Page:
In 1949 SOUTH PACIFIC opened at the Majestic Theatre, New York. It ran for 1,925 performances on Broadway, swept the Tony Awards with nine wins, and was awarded the Pulitzer Prize for Drama.
In 1950 at the 4th annual Tony awards, SOUTH PACIFIC won eight, including Best Musical of the Year and a clean sweep of the four acting categories - a feat unparalleled in Tony history.
The birthday of Walter Bobbie, director of FOOTLOOSE (the stage adaptation) and co-author of its book. Bobbie also directed the musical WHITE CHRISTMAS, and the 2005 concert version of SOUTH PACIFIC starring Reba McEntire.
In the second act of SOUTH PACIFIC, Joseph Cable convinces Emile de Becque to go on a reconnaissance mission as part of Operation Alligator, the tactical assault on the Japanese Navy. Did you know that Operation Alligator is based on real-life Operation Galvanic, the WWII attack on Tawara that began on this day in 1943? Character Joe Cable would have been one of 1,677 U.S. troops to die in action.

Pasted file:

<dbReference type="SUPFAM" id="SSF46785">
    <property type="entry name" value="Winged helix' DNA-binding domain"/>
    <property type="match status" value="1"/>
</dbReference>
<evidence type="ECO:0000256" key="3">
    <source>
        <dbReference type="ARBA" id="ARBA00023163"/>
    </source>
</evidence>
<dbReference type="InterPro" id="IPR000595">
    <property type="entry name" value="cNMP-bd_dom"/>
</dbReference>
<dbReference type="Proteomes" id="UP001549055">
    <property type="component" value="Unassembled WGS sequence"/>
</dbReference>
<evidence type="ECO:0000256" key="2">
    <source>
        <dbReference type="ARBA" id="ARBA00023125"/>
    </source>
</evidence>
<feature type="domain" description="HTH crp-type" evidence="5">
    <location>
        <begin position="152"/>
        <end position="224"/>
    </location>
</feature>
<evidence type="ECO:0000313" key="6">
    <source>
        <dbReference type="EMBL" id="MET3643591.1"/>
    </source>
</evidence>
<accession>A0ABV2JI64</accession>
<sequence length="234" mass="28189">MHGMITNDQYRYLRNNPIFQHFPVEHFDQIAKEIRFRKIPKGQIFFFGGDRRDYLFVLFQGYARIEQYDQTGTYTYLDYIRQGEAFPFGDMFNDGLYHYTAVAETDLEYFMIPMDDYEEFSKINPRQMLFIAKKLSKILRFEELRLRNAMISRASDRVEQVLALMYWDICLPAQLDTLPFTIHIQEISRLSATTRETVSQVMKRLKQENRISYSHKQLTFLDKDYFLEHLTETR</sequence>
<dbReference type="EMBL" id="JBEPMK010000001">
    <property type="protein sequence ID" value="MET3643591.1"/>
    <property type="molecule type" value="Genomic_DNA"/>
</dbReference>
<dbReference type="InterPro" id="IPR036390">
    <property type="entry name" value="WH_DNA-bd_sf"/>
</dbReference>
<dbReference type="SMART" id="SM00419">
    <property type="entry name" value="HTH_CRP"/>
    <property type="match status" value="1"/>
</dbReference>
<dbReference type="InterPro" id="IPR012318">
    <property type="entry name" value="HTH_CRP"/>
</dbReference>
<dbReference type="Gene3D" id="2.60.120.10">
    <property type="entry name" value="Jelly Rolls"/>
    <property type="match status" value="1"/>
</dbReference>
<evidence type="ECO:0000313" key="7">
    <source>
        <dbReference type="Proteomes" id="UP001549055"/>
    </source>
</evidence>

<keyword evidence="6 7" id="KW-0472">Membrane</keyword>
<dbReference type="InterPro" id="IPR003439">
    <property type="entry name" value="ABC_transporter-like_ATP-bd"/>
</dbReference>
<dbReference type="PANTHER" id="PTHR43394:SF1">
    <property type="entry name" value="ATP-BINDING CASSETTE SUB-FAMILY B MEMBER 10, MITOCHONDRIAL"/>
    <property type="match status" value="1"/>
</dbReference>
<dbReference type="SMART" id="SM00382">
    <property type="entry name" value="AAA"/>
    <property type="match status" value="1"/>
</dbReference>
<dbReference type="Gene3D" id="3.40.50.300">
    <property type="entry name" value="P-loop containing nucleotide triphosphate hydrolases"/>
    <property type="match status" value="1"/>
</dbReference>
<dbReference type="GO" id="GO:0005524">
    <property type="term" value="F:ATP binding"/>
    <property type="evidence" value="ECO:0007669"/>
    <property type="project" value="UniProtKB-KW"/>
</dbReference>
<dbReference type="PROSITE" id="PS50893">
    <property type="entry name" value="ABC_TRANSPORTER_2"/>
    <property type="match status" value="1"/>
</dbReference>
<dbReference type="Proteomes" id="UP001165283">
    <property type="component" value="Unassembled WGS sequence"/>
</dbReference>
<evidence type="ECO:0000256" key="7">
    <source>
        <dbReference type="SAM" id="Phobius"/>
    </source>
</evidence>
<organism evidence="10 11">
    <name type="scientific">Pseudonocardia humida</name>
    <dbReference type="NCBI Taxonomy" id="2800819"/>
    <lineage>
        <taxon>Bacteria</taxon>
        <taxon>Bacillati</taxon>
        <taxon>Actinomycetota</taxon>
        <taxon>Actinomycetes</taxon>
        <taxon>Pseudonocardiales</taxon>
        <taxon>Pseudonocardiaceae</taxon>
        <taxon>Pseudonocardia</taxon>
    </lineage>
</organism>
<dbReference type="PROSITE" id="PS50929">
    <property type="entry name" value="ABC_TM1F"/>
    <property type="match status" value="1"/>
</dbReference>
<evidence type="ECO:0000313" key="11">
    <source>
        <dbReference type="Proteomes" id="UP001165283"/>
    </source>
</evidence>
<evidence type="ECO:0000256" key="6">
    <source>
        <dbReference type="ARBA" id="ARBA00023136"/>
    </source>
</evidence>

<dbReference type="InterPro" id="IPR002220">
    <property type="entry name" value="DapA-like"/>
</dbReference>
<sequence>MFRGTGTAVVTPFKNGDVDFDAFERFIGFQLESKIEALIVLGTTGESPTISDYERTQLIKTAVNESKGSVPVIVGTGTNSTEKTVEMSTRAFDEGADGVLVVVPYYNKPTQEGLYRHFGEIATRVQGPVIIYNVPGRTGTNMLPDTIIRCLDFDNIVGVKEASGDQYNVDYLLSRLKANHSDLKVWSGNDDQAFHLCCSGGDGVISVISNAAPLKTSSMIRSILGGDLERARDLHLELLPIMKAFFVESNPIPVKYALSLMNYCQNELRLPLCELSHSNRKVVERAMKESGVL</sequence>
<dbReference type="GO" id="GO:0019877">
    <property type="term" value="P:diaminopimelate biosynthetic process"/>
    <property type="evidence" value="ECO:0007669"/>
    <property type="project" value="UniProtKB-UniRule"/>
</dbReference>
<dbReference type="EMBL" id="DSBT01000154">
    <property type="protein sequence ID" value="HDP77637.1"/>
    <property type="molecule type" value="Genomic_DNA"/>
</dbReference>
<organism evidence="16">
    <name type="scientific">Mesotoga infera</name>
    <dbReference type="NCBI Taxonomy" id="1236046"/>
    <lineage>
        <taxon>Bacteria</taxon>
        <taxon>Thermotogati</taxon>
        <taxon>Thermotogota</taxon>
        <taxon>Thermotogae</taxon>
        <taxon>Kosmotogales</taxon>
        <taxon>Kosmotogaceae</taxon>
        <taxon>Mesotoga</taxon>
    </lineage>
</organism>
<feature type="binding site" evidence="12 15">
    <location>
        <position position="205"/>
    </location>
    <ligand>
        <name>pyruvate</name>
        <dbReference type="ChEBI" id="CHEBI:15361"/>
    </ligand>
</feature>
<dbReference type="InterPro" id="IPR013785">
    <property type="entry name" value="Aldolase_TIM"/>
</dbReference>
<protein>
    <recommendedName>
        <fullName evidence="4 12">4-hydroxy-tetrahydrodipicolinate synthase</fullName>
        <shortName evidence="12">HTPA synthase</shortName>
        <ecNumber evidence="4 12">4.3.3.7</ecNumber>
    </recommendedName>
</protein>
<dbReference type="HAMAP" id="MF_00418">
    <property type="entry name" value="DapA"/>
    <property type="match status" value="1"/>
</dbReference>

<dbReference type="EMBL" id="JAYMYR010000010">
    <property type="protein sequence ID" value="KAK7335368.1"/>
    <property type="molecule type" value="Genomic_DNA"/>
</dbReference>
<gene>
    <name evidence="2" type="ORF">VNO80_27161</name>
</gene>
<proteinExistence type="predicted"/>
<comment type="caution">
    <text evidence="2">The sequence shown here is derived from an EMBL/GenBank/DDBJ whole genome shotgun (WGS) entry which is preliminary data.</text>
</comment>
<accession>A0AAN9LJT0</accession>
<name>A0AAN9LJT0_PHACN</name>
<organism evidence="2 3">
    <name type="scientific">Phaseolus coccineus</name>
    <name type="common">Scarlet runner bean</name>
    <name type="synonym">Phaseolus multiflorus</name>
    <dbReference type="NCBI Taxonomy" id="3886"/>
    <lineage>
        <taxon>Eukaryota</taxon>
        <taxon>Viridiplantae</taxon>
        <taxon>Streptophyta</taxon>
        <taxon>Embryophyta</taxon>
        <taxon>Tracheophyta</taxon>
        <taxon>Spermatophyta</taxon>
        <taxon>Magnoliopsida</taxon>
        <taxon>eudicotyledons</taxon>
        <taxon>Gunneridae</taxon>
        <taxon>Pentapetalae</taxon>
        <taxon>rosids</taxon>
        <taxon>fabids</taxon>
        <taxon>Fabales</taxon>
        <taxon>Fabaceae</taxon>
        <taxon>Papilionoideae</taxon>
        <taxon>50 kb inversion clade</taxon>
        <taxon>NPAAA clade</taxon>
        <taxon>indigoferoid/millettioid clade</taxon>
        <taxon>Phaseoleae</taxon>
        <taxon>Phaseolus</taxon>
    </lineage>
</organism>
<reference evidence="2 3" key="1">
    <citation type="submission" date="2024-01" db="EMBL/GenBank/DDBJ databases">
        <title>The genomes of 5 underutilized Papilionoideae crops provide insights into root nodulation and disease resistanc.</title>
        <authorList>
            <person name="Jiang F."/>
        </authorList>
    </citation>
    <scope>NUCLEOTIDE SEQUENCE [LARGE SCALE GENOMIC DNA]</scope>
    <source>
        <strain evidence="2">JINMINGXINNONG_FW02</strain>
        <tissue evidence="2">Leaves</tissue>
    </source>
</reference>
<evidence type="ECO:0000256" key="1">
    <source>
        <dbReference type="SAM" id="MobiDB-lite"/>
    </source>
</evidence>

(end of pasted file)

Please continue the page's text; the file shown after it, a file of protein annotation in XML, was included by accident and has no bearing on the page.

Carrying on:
Did you know? In SOUTH PACIFIC, Nellie performs ?Honey Bun? for the troops during the Thanksgiving Follies. Imagining this scene, Rodgers & Hammerstein took creative license with history: During Thanksgiving of 1943 the real men and women serving in the area would have been involved with Operation Galvanic as part of the Battle of Tarwara.
In 1950 the national tour of SOUTH PACIFIC opened at the Hanna Theatre, Cleveland, and toured for five years, visiting 118 cities before closing at the Chicago Opera House on March 26th, 1955.
In 1913, Mary Martin was born in Weatherford, Texas. She created the roles of Nellie Forbush in SOUTH PACIFIC and Maria von Trapp in THE SOUND OF MUSIC, winning a Tony Award for each.
In 1950 SOUTH PACIFIC won the Pulitzer Prize for Drama.
In 1955 SOUTH PACIFIC opened at New York City Center for a limited engagement.
In 1892 Ezio Pinza is born in Rome, Italy. He created the role of Emile de Becque in SOUTH PACIFIC (1949) and received the Tony Award for his performance.
In 1951, after more than 900 shows, Mary Martin gave her final performance in SOUTH PACIFIC on Broadway.